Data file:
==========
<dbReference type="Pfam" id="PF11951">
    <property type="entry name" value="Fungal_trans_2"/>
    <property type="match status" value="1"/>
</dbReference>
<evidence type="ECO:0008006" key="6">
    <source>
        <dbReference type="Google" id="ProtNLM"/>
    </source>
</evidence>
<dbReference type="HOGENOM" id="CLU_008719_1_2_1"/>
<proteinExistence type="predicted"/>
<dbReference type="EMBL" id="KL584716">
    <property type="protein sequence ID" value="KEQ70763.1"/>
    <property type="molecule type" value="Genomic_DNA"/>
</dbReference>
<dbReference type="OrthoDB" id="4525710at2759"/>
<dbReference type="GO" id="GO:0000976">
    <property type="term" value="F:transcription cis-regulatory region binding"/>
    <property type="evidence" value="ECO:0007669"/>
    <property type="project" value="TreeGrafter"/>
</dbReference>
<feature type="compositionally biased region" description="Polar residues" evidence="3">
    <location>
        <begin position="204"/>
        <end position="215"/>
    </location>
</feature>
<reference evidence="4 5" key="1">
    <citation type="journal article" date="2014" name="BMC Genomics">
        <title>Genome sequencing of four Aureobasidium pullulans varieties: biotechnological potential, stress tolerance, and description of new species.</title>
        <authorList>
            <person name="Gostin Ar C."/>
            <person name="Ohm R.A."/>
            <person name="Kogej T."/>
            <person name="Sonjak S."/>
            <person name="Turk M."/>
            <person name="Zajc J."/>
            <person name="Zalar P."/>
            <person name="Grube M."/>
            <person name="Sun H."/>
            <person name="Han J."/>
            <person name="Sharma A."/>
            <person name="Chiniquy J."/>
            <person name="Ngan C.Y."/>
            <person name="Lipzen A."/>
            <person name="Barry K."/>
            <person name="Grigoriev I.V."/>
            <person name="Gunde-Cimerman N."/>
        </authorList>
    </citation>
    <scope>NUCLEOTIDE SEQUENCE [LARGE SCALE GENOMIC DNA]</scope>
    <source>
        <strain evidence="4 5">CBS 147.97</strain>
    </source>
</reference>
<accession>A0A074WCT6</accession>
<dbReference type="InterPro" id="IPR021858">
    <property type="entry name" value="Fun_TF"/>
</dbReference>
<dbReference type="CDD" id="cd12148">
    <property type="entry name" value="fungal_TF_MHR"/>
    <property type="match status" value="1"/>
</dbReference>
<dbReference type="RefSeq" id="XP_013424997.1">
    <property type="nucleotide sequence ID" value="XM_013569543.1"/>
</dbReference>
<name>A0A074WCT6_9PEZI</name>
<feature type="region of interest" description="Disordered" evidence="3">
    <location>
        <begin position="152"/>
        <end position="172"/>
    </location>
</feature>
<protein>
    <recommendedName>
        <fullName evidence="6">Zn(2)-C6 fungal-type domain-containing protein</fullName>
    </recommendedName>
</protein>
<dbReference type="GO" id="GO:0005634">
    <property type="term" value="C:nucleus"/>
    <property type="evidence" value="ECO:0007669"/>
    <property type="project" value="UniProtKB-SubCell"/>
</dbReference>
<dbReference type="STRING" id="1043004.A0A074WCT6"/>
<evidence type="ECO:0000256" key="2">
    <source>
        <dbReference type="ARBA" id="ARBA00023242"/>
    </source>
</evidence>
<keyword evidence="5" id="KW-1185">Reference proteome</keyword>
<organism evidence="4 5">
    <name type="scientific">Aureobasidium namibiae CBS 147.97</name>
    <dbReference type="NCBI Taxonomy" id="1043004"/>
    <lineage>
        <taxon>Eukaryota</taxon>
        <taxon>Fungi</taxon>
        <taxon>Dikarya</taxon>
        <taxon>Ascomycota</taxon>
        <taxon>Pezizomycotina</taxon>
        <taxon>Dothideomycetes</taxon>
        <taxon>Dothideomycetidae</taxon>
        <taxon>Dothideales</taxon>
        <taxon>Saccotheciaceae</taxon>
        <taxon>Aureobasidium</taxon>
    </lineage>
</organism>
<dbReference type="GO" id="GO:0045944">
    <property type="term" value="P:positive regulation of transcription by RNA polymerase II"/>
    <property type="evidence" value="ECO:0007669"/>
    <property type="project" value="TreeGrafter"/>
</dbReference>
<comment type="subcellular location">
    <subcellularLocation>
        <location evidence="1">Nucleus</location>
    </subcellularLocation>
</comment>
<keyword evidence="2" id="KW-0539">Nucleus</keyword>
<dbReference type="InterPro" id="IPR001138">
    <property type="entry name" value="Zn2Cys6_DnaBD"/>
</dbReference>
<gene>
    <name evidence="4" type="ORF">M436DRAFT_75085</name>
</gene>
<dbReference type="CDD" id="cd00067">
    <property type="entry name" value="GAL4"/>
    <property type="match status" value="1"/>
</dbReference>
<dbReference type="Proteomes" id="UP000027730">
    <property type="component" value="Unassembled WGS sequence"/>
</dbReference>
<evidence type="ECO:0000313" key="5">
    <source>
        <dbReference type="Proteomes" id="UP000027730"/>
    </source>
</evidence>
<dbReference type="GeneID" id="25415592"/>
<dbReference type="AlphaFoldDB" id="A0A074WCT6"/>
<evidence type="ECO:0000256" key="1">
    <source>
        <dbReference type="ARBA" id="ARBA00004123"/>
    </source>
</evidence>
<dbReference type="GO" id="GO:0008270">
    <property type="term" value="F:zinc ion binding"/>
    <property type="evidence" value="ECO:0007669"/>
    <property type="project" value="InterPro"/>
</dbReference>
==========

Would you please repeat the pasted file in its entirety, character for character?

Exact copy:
<dbReference type="Pfam" id="PF11951">
    <property type="entry name" value="Fungal_trans_2"/>
    <property type="match status" value="1"/>
</dbReference>
<evidence type="ECO:0008006" key="6">
    <source>
        <dbReference type="Google" id="ProtNLM"/>
    </source>
</evidence>
<dbReference type="HOGENOM" id="CLU_008719_1_2_1"/>
<proteinExistence type="predicted"/>
<dbReference type="EMBL" id="KL584716">
    <property type="protein sequence ID" value="KEQ70763.1"/>
    <property type="molecule type" value="Genomic_DNA"/>
</dbReference>
<dbReference type="OrthoDB" id="4525710at2759"/>
<dbReference type="GO" id="GO:0000976">
    <property type="term" value="F:transcription cis-regulatory region binding"/>
    <property type="evidence" value="ECO:0007669"/>
    <property type="project" value="TreeGrafter"/>
</dbReference>
<feature type="compositionally biased region" description="Polar residues" evidence="3">
    <location>
        <begin position="204"/>
        <end position="215"/>
    </location>
</feature>
<reference evidence="4 5" key="1">
    <citation type="journal article" date="2014" name="BMC Genomics">
        <title>Genome sequencing of four Aureobasidium pullulans varieties: biotechnological potential, stress tolerance, and description of new species.</title>
        <authorList>
            <person name="Gostin Ar C."/>
            <person name="Ohm R.A."/>
            <person name="Kogej T."/>
            <person name="Sonjak S."/>
            <person name="Turk M."/>
            <person name="Zajc J."/>
            <person name="Zalar P."/>
            <person name="Grube M."/>
            <person name="Sun H."/>
            <person name="Han J."/>
            <person name="Sharma A."/>
            <person name="Chiniquy J."/>
            <person name="Ngan C.Y."/>
            <person name="Lipzen A."/>
            <person name="Barry K."/>
            <person name="Grigoriev I.V."/>
            <person name="Gunde-Cimerman N."/>
        </authorList>
    </citation>
    <scope>NUCLEOTIDE SEQUENCE [LARGE SCALE GENOMIC DNA]</scope>
    <source>
        <strain evidence="4 5">CBS 147.97</strain>
    </source>
</reference>
<accession>A0A074WCT6</accession>
<dbReference type="InterPro" id="IPR021858">
    <property type="entry name" value="Fun_TF"/>
</dbReference>
<dbReference type="CDD" id="cd12148">
    <property type="entry name" value="fungal_TF_MHR"/>
    <property type="match status" value="1"/>
</dbReference>
<dbReference type="RefSeq" id="XP_013424997.1">
    <property type="nucleotide sequence ID" value="XM_013569543.1"/>
</dbReference>
<name>A0A074WCT6_9PEZI</name>
<feature type="region of interest" description="Disordered" evidence="3">
    <location>
        <begin position="152"/>
        <end position="172"/>
    </location>
</feature>
<protein>
    <recommendedName>
        <fullName evidence="6">Zn(2)-C6 fungal-type domain-containing protein</fullName>
    </recommendedName>
</protein>
<dbReference type="GO" id="GO:0005634">
    <property type="term" value="C:nucleus"/>
    <property type="evidence" value="ECO:0007669"/>
    <property type="project" value="UniProtKB-SubCell"/>
</dbReference>
<dbReference type="STRING" id="1043004.A0A074WCT6"/>
<evidence type="ECO:0000256" key="2">
    <source>
        <dbReference type="ARBA" id="ARBA00023242"/>
    </source>
</evidence>
<keyword evidence="5" id="KW-1185">Reference proteome</keyword>
<organism evidence="4 5">
    <name type="scientific">Aureobasidium namibiae CBS 147.97</name>
    <dbReference type="NCBI Taxonomy" id="1043004"/>
    <lineage>
        <taxon>Eukaryota</taxon>
        <taxon>Fungi</taxon>
        <taxon>Dikarya</taxon>
        <taxon>Ascomycota</taxon>
        <taxon>Pezizomycotina</taxon>
        <taxon>Dothideomycetes</taxon>
        <taxon>Dothideomycetidae</taxon>
        <taxon>Dothideales</taxon>
        <taxon>Saccotheciaceae</taxon>
        <taxon>Aureobasidium</taxon>
    </lineage>
</organism>
<dbReference type="GO" id="GO:0045944">
    <property type="term" value="P:positive regulation of transcription by RNA polymerase II"/>
    <property type="evidence" value="ECO:0007669"/>
    <property type="project" value="TreeGrafter"/>
</dbReference>
<comment type="subcellular location">
    <subcellularLocation>
        <location evidence="1">Nucleus</location>
    </subcellularLocation>
</comment>
<keyword evidence="2" id="KW-0539">Nucleus</keyword>
<dbReference type="InterPro" id="IPR001138">
    <property type="entry name" value="Zn2Cys6_DnaBD"/>
</dbReference>
<gene>
    <name evidence="4" type="ORF">M436DRAFT_75085</name>
</gene>
<dbReference type="CDD" id="cd00067">
    <property type="entry name" value="GAL4"/>
    <property type="match status" value="1"/>
</dbReference>
<dbReference type="Proteomes" id="UP000027730">
    <property type="component" value="Unassembled WGS sequence"/>
</dbReference>
<evidence type="ECO:0000313" key="5">
    <source>
        <dbReference type="Proteomes" id="UP000027730"/>
    </source>
</evidence>
<dbReference type="GeneID" id="25415592"/>
<dbReference type="AlphaFoldDB" id="A0A074WCT6"/>
<evidence type="ECO:0000256" key="1">
    <source>
        <dbReference type="ARBA" id="ARBA00004123"/>
    </source>
</evidence>
<dbReference type="GO" id="GO:0008270">
    <property type="term" value="F:zinc ion binding"/>
    <property type="evidence" value="ECO:0007669"/>
    <property type="project" value="InterPro"/>
</dbReference>